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Afghanistan turmoil

Reagan or Trump? US conservatives weigh post-Afghan foreign policy

Focus on 'America First' would question role in defending Taiwan

Former U.S. President Donald Trump, left, advocated for "America First," while former President Ronald Reagan talked of "peace through strength," as a guiding principle for foreign policy. Which path will conservatives tilt to? (Source photos Reuters)

NEW YORK -- American conservatives are piling criticism on the Biden administration for its handling of the withdrawal from Afghanistan and see an opening to present a new foreign policy agenda leading up to the 2022 midterm and 2024 presidential elections.

But there is little appetite for the grandiose, nation-building pushed by former President George W. Bush and the neoconservatives who dominated his administration. Neither are Republicans rallying around a neo-isolationist foreign policy, that would reduce American presence on the world stage.

Instead, they look to be searching for something in between. One camp calls for a return to a traditional Republican foreign policy, close to the policies of former President Ronald Reagan that called for "peace through strength."

Another camp tilts toward the policies of former President Donald Trump, that is more inward-looking, puts "America First," and limits foreign intervention to issues that clearly advance U.S. interests.

"There has been an ongoing debate within the Republican Party and the conservative movement over the war on terrorism, over America's involvement overseas," said Matthew Continetti, a senior fellow at the American Enterprise Institute. "The 'freedom agenda' of the administration of George W. Bush is no longer popular. The era of humanitarian intervention is long gone."

But he added that between America's two main political parties, the Republicans are still more nationalistic and more military-oriented, and the conservative foreign policy agenda going forward will be centered on those core elements.

"Republicans still think that America needs to fight radical Islam, but they don't want extended commitments," he said.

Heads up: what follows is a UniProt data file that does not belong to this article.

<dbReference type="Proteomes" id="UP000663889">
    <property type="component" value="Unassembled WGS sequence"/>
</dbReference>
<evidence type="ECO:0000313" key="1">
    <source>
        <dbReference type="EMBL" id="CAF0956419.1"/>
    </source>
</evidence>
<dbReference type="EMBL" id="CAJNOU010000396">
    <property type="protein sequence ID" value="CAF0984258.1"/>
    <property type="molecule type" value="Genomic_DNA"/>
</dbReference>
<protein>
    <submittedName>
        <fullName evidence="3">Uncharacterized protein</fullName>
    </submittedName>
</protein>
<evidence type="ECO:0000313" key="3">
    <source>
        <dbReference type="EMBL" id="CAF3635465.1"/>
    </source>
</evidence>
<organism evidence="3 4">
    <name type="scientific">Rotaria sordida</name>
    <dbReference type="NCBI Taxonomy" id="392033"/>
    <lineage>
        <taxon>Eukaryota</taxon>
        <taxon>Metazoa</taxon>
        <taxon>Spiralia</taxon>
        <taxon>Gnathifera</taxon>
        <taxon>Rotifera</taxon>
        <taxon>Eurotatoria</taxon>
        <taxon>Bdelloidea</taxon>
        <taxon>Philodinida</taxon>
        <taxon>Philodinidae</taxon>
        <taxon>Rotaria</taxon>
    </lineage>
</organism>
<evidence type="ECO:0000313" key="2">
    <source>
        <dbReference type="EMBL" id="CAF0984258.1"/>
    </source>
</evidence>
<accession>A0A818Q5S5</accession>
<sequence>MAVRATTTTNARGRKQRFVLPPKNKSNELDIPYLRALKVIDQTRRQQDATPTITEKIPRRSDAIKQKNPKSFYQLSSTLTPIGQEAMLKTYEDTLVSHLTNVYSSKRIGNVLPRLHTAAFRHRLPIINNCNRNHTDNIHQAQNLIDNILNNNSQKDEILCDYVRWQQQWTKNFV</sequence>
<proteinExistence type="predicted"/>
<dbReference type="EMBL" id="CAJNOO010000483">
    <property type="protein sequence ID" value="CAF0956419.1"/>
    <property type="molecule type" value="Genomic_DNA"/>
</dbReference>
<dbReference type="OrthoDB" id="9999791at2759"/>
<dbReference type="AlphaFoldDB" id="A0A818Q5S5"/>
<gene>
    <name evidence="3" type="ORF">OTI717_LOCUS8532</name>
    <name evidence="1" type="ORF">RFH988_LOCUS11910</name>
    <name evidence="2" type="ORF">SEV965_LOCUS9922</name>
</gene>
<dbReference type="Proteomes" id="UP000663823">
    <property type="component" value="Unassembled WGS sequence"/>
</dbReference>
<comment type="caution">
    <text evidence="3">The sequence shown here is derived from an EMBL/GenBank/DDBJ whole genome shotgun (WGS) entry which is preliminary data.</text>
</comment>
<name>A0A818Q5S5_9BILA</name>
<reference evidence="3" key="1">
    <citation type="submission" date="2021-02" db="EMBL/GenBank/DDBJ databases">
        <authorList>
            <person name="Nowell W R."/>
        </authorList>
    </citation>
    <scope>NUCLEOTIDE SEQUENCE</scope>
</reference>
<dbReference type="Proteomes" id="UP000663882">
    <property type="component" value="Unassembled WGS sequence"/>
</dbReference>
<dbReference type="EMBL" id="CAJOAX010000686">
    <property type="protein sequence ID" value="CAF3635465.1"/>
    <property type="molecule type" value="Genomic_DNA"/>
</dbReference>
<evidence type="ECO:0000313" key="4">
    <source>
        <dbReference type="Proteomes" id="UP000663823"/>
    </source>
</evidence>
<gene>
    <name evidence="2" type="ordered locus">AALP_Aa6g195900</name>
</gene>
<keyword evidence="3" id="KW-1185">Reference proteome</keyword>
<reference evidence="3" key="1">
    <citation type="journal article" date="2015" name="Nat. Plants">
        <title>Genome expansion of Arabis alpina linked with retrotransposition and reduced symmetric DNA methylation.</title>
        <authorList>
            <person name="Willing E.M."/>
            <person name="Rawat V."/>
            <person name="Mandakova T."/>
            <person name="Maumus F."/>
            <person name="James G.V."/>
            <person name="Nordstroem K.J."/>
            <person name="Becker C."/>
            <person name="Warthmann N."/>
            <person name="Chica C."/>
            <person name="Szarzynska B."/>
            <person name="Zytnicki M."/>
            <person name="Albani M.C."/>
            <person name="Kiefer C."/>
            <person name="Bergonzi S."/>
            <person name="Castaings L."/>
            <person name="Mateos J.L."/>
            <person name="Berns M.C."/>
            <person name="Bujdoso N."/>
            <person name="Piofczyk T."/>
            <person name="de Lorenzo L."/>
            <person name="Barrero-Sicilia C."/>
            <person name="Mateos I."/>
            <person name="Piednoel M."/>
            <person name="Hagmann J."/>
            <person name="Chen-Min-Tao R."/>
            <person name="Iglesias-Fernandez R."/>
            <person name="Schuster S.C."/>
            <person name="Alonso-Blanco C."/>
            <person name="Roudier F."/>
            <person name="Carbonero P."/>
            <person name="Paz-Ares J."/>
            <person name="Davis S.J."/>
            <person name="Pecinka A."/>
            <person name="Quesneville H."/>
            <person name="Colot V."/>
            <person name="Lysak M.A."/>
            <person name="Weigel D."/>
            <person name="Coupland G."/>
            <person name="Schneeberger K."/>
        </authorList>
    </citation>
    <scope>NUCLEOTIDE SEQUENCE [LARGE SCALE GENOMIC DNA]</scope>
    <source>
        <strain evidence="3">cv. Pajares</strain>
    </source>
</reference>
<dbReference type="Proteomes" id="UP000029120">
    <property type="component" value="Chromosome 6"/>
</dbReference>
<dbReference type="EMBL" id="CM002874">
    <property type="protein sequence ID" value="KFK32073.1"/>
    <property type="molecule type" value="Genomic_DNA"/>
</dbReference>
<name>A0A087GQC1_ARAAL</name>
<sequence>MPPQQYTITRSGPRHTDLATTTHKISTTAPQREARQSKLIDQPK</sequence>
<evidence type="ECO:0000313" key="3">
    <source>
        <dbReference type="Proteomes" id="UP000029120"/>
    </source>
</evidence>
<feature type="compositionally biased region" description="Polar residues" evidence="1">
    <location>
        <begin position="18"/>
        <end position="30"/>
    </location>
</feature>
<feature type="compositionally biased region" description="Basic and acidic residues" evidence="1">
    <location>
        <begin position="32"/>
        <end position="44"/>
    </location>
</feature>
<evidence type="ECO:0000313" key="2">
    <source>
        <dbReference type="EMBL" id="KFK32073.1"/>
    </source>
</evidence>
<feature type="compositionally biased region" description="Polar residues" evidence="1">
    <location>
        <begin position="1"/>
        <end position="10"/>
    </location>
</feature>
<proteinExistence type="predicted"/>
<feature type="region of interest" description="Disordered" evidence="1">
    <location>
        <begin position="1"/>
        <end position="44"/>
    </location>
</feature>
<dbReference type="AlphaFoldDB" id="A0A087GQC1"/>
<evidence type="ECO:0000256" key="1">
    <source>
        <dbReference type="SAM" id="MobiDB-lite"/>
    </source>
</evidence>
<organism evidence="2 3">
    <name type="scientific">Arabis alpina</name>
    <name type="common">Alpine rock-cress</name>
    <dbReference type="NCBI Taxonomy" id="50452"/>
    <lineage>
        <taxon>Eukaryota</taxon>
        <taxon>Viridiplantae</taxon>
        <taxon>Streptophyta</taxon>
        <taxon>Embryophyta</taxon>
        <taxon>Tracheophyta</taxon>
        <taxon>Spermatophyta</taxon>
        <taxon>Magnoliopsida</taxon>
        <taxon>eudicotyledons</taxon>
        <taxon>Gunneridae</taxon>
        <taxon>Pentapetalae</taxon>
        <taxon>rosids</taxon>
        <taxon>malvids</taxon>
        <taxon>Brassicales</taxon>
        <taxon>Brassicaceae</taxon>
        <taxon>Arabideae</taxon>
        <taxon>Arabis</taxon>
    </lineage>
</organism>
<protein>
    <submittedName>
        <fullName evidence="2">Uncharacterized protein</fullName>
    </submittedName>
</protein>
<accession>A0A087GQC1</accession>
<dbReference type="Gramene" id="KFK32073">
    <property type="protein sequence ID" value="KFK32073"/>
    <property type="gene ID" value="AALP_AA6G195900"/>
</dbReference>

U.S. President George W. Bush with Secretary of Defense Donald Rumsfeld and leading neoconservative Deputy Secretary of Defense Paul Wolfowitz in March 2003.   © Reuters

U.S. President Joe Biden "had half a point when he said that the reason we were in Afghanistan was to prevent terrorist attacks on our soil. Where Biden is wrong is thinking that somehow with us gone, Afghanistan won't become a safe haven again. Of course it's going to become a base for al-Qaida or ISIS," Continetti said.

Leading Republican figures have been making the rounds on TV news shows criticizing Biden's handling of the Afghan withdrawal, but their arguments have focused on tactics rather than tackling the root cause of Islamic radicalism.

"There are times where you have to negotiate with the devil, but you negotiate with the devil from a point of strength. You don't do it from a point of weakness," former U.N. ambassador and possible presidential hopeful Nikki Haley told CBS on Sunday. "The Biden administration needs to go back and extend that Aug. 31 deadline and make sure that the Taliban knows they've got to let people into the airport. We've got to get our Americans out. We've got to stay true to those Afghan allies that we made promises to. And we've got to make sure we do this in a very strong way going forward."

Former House Speaker Newt Gingrich linked the loose controls of America's southern border to the threat of terrorists entering the U.S. "You're now going to have a stream of terrorists coming out of Afghanistan, knowing that, if they can get to the Southern border, they can get in the U.S. easily. So I think you have a heightened threat there."

Nile Gardiner, the director of the Margaret Thatcher Center for Freedom at the Heritage Foundation, said the Afghanistan withdrawal and the rift it has caused with NATO allies will have "a devastating impact on American standing in the world," that may take decades to repair, comparing it with the retreat from Vietnam.

"It wasn't until Ronald Reagan became president that America really got back on its feet," the former adviser to Thatcher said.

How did Reagan regain American prominence?

"Reagan believed in American leadership. He had a very clear-eyed sense about American greatness, what it meant and the responsibilities that it carried," he said.